Each year, on or around the first day of summer, I read the first chapter of John R. Stilgoe’s necessary text, Outside Lies Magic: Regaining History and Awareness in Everyday Places. Here’s the first paragraph. It gets me, as the saying goes, every time:
Get out now. Not just outside, but beyond the trap of the programmed electronic age so gently closing around so many people at the end of our century. Go outside, move deliberately, then relax, slow down, look around. Do not jog. Do not run Forget about blood pressure and arthritis, cardiovascular rejuvenation and weight reduction. Instead pay attention to everything that abuts the rural road, the city street, the suburban boulevard. Walk. Stroll. Saunter Ride a bike, and coast along a lot. Explore.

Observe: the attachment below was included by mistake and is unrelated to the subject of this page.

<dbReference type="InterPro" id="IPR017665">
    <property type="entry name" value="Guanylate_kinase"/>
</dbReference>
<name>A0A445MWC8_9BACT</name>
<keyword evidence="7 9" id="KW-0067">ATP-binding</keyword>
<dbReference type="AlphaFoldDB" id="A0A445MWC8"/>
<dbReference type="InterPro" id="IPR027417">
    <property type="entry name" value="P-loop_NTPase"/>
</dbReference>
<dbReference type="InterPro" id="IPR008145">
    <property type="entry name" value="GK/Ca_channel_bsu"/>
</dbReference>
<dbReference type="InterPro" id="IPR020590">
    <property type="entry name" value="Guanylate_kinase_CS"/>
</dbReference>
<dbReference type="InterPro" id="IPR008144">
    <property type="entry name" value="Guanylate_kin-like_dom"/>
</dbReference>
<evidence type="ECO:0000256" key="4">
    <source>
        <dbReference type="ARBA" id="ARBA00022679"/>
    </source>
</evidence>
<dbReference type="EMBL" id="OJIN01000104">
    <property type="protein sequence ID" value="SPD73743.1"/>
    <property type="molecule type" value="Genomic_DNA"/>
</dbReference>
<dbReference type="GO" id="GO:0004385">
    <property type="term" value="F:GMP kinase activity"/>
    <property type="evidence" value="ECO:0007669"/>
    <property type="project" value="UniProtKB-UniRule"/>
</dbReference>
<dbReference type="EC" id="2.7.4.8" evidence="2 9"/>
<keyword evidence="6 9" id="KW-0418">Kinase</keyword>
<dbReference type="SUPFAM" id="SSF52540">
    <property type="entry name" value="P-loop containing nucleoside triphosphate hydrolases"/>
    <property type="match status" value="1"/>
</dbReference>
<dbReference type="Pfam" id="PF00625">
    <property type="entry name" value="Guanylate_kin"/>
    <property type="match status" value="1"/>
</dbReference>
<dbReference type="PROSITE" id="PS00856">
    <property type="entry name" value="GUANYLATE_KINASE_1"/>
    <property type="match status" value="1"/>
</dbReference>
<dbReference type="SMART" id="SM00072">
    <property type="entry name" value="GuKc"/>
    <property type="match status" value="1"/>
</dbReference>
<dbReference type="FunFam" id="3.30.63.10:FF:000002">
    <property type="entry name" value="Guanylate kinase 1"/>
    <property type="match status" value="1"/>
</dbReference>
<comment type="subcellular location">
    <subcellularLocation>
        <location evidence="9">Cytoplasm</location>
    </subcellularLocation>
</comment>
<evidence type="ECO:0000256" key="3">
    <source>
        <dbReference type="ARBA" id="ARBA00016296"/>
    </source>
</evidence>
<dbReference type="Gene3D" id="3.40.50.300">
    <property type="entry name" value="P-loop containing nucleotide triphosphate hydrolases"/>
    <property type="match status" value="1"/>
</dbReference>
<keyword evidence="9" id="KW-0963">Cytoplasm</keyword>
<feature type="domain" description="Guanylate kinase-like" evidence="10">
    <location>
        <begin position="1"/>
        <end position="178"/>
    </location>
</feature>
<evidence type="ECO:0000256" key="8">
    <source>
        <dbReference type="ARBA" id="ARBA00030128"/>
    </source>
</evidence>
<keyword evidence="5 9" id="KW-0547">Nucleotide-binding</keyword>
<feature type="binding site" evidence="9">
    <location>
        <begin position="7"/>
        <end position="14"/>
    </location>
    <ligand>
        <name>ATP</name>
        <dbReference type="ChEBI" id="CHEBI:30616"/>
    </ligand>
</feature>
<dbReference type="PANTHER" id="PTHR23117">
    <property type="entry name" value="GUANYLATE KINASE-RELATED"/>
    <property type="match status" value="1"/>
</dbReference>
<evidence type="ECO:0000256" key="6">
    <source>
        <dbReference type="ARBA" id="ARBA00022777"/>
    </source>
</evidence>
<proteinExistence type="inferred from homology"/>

It doesn’t hurt, for this teacher-writer, that the form of the above paragraph perfectly matches its function.
Here’s one more Stilgoe sentence to help launch your summer: “Ordinary exploration begins in casual indirection, in the juiciest sort of indecision, in deliberate, then routine fits of absence of mind.”
What more is there to say on June 25?